We winded (turned) at the arm below the top lock, assisted by a guy who had moored up for lunch very close to the winding hole – he took the stern rope and pulled us around along the length of his boat. Back down one lock and then we moored up for lunch – cheese tart and fresh boat-made bread on the towpath in the warm sunshine. Just lovely. As we sat there, it felt like we were moving on the towpath – the effect of seeing the movement of the boat in my peripheral vision. Quite weird – like looking at the clouds and having it seem as tho you are moving and the sky is still.

Taking it slowly and in a relaxed fashion

I don't often get to lean on a lock gate

I think this is the lock 2nd to top after which we turned
Neill and Neil shared the steering back down through the locks and on past Wigram’s Turn to where we moored up out in countryside – it was peaceful, quiet and beautiful. We had intended to be finished for the day by about 4pm, but were just mooring up after 6 - there had been queues at the locks from part of the way up and most of the way down, esp as the bank beside one lock had been damaged recently and only one paddle was operable to keep the flow manageable. With the CRT barges moored either side of the pound, manoeuvring between those two locks was a bit tricky but our team accomplished it without a problem.

 We had to be up reasonably early on Monday morning and we moved away in warm, sort of misty conditions, in tick over all the way – it was our last real (half) day of boating, and we were reluctant to have it end.
Swan family up and about early too

Approaching Braunston
Braunston church steeple in the early morning mist

Misty and cool but the sun soon shone
It turned into a lovely last day - near the bridge at Braunston

Neill waving goodbye to us at the same bridge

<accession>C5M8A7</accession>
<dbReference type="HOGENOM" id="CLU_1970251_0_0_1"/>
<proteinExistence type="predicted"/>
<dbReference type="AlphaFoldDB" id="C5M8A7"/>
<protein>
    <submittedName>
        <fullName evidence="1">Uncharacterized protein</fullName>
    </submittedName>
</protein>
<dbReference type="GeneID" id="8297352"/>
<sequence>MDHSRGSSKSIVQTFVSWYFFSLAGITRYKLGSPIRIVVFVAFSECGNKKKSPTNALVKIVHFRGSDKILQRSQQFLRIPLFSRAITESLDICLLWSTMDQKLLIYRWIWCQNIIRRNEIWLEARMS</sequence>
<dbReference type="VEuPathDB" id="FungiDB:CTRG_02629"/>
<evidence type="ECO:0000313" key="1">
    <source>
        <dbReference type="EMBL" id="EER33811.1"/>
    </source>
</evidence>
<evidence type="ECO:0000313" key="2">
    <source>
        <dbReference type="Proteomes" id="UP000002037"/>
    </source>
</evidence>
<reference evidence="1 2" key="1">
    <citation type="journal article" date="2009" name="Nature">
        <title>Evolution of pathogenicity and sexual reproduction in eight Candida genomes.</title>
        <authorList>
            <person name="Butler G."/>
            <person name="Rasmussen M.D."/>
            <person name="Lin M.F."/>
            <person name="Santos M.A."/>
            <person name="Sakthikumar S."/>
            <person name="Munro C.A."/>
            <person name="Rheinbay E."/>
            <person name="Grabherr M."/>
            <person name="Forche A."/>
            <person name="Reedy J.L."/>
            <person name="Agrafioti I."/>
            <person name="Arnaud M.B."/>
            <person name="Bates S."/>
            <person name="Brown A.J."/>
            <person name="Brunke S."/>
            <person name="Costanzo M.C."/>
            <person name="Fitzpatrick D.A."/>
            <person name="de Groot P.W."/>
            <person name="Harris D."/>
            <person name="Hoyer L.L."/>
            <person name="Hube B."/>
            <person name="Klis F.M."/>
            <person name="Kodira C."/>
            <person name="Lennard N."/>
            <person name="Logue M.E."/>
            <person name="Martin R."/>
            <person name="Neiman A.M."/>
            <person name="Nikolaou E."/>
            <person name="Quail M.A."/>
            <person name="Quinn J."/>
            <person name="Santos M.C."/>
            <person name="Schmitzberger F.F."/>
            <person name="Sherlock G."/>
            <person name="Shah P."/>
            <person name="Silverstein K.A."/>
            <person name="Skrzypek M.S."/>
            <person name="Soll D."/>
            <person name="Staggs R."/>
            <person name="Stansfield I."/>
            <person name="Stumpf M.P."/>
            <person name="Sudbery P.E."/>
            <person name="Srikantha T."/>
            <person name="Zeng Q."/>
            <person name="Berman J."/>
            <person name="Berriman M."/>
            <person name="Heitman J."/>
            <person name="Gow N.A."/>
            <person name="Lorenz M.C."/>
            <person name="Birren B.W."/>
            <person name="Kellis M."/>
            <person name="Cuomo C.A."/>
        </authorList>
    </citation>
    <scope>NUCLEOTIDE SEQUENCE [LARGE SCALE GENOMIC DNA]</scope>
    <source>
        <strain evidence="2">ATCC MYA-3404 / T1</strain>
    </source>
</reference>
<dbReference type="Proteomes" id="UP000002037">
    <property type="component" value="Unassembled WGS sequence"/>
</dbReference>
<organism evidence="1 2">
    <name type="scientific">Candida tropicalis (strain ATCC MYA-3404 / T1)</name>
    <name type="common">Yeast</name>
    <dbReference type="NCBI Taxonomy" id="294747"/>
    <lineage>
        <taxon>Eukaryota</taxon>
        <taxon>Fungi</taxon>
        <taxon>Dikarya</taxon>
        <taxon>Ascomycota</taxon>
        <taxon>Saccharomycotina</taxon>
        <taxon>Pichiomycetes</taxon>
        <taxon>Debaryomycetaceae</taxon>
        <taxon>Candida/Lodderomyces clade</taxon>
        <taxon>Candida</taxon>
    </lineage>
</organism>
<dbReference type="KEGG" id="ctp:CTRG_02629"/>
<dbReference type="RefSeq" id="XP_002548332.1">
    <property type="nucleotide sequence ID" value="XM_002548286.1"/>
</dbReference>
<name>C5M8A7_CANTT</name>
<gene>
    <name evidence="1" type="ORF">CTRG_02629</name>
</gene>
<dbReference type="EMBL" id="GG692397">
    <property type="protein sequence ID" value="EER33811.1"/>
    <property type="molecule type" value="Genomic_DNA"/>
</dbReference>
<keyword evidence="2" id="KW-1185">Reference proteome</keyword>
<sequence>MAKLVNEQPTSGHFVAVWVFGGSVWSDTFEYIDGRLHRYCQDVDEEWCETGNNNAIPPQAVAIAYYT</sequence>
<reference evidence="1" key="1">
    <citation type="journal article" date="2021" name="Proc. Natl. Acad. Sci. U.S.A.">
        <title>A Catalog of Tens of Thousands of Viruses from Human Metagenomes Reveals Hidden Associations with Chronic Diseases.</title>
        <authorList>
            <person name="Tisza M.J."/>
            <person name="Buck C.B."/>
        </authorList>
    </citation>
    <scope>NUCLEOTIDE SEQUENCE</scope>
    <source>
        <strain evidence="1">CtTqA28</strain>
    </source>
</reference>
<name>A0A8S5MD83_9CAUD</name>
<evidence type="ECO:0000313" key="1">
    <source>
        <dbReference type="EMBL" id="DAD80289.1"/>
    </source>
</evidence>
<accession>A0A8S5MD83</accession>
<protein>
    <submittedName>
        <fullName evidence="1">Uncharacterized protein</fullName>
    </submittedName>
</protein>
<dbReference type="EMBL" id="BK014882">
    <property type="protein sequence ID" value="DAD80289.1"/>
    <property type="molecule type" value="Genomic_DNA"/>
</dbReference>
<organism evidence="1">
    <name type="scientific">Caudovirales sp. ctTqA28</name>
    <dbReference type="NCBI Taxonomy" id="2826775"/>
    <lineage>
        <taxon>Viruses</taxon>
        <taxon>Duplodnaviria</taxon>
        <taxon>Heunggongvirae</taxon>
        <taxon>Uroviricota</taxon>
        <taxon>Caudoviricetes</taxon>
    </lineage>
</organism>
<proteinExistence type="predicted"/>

And off he goes

Big Neil was allowed a sleep in, but he was out of bed by the time little Neill was about ready to be disembarked with his folding bike (and car keys) just before Braunston to ride back along the towpath to collect the car from Wigram’s Turn. That was not without incident – Neill managed to get lost – how can you get lost on a towpath, I hear you ask. Well, it wasn’t on the towpath that he mislaid himself – he had to get up on to the road at Bridge 108, cross the bridge (to get to across the canal) and cycle to Wigram’s Turn Marina which is on the offside. Instead of crossing the bridge he ended up in the village of Willoughby. It was early for him, he’s not necessarily a morning person … However he successfully found his way back to the marina and the car and started driving back towards Barby.
Waka Huia heading for Barby - hard to get lost on the canal
So we cruised on towards Barby ... And as we rounded a corner, David and I saw the familiar mop of hair and profile of Mick accompanied by Julia on a stunning looking boat. I called out, but they thought we were grumping about something so steamed on. I hauled over to the towpath (never a fast operation when you need it to be) and let David off and he ran back about a kilometre before attracting their attention and getting them to stop. After a few minutes, I left big Neil holding the boat and walked back to see if David had caught them up. It was fabulous to see them – we lost touch with them over 10 years ago, and always regretted it.  We now have their contact details and will definitely be staying in touch this time. Hopefully we’ll be able to do a bit of flotilla or convoy boating next year.
We also very briefly saw Paul and Sally (living on a narrowboat forum Paul), introduced ourselves but couldn’t stop to chat. Will have to remedy that too next year.

Of course, while all this is happening, little Neill is making his way to the car and back with the car (but not in a direct way …). While we had abandoned big Neil, they were making use of modern communication tools and big Neill told him where the boat was. So then, instead of driving to Barby, little Neill set out to find the nearest bridge to the reported position of the boat. Of course, by the time he'd found the bridge, reassembled the bike and started biking again, David and I had come back to the boat, apologised to BN and moved on our merry way towards Barby. But LN cycled backwards and forwards between the two named bridges and couldn’t find us. Doh! A call to BN and he was told to get back to the car and drive to Barby. So instead of him arriving an hour before us, we arrived at the same time pretty much … 

I managed to moor at the designated jetty (the route to which included a narrow passage and a chicane through the marina) without hitting anything or embarrassing myself. Tying up the boat officially signified the end of this boating season for us.

We offloaded the guys' gear and said good bye to them, then the rush was on to get to Rugby to collect Barry and the rental car - more about that in the End of Phase Report coming next to a blog near you ...